Keeping Up With High Definition

No matter what you call it — pixels, grids, horizontal lines or vertical mass — it still boils down to resolution. How much do you have? How much do you need? Can more be added? Will there be more in the near future? Will there be enough for everyone?

In the end, resolution is nothing more than a number. It is a digit we apply to an image to explain the amount of detail within it. Ask yourself a simple question: How defined is the picture I am looking at? Believe it or not, it's probably about the same amount today as it was 15 years ago. However, the definition of the picture is probably much better than it was five years ago. In the past few years, we have finally begun producing CCD cameras, recorders and monitors with resolution as good as their tube counterparts of 15 years ago.

The problem is we have pretty much reached our peak under the current NTSC and PAL standards. These are the two most popular broadcast standards in the world, and they dictate just how much bandwidth an image can use. Bandwidth relates directly to resolution — the more of one you have, the more of the other there is.

It's been a fairly well-known guideline: If you want to see the toys and tools of the future of CCTV industry, you should look at the current consumer industry. Recently, what was nearly a five-year time gap from adaptation of technology in one market to the other has dropped to less than two. So, using the current consumer market as a barometer, it seems the NTSC and PAL broadcast formats are about to be replaced by high-density television (HDTV) after NTSC and PAL's 50-plus years of dedicated service.

Get ready, because we are all just a few short steps away from brand-new televisions in our homes. At the very least, we could be required to attach converter boxes to our ancient televisions that will knock the resolution of the broadcast HDTV image back down to NTSC (525 vertical lines) or PAL (625 vertical lines) levels.

Here we are in the world of CCTV. We're excited about 400-plus horizontal line playback (0.5 million pixels). Meanwhile, the consumer industry is producing 4.2 million pixel resolution images (1000 +/- horizontal line res) from the same CCD formats. A 4.2 million pixel image is huge.

It's HDTV. It's the holy mackerel, all rolled up in a neat package.

But it isn't coming to the CCTV market for a while. Soon, my fellow fans, but not just yet. It may take three to seven more years (how's that for narrowing it down). Slowly, seriously improved resolution will become a seriously improved issue within our industry. Cost and compatibility with existing technology, however, remain important issues.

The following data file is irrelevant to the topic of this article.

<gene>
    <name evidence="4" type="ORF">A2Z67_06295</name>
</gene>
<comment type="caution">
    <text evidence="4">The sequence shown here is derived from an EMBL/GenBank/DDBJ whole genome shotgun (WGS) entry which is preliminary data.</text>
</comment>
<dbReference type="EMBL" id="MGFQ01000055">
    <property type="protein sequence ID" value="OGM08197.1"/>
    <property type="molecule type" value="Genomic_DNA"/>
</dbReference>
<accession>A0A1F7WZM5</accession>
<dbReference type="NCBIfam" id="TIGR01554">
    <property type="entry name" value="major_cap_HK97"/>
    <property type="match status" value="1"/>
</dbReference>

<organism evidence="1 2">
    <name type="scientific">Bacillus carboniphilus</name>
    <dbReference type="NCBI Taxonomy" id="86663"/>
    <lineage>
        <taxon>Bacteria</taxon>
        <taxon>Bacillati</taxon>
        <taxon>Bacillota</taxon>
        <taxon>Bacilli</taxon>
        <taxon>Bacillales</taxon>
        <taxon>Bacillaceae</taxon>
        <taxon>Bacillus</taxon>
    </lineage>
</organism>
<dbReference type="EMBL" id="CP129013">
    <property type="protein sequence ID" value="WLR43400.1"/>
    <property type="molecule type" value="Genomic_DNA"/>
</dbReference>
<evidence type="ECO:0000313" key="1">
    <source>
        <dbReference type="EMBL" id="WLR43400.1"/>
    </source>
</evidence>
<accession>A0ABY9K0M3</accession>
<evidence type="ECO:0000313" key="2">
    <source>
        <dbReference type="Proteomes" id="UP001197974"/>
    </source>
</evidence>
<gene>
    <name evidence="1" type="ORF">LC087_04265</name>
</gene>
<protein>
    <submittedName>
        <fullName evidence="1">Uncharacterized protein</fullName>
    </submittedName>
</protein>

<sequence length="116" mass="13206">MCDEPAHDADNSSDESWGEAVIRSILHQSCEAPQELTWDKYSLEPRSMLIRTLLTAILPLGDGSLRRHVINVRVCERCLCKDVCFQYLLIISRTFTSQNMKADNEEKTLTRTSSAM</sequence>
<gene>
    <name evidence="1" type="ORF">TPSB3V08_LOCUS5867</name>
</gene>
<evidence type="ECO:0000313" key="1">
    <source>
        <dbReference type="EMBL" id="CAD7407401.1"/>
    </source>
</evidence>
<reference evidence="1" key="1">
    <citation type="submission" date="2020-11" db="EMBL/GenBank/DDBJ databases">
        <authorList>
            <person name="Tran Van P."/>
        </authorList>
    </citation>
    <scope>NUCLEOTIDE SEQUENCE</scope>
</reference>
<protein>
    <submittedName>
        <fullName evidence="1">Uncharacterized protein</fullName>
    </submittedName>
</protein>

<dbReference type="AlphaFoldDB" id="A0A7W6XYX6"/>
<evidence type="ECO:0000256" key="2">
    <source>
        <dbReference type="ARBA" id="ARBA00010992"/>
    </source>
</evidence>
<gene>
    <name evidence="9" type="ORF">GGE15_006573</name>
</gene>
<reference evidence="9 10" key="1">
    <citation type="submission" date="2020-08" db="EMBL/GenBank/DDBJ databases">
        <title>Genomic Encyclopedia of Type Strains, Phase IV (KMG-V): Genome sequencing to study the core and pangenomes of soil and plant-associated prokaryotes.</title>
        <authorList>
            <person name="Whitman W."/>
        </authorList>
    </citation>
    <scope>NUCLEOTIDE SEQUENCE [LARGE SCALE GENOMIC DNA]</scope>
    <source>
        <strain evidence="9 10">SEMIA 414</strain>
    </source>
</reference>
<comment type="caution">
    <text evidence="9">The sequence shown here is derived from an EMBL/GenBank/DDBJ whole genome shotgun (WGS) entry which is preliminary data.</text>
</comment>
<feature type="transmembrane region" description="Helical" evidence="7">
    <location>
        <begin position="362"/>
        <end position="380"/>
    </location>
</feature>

The bottom line is simple — camera technology is currently advancing, at a really quick clip. It's so quick, in fact, that the idea of a CCTV camera being able to replicate and/or exceed the capabilities of the human eye is no longer a dusty dream. But for now, resolution seems to be taking a back seat because of NTSC and PAL broadcast standards.

We need to be careful not to become too involved in keeping track of all of the new storage toys and innovations. We can't let our manufacturers step back 10 years and tell us that hugely improved resolution is not important to the industrial CCTV world. In other words, just because something isn't cost-effective today, we should not drop the ball for the near future. Where does that leave us? How about smack dab in the middle of a technology revolution?

Sure, digital storage systems are all the rage. But they are also being temporarily held at bay by analog recording systems, thanks to price drops, known stability, and, let's not forget, less-scary technical jargon to wade through during a simple purchase. This will continue for at least another year, maybe two. However, on the sidelines we are redefining the CCTV camera to become more than a glorified picture-taking machine.

Just a few years ago, we judged a camera based on its ability to provide a quality image in lower light. Of course, the lower light level, better-resolution images are still important, but they have become an almost everyday event. Today, we are categorizing our cameras into three different groups, and, for the most part, the groups have nothing to do with light levels.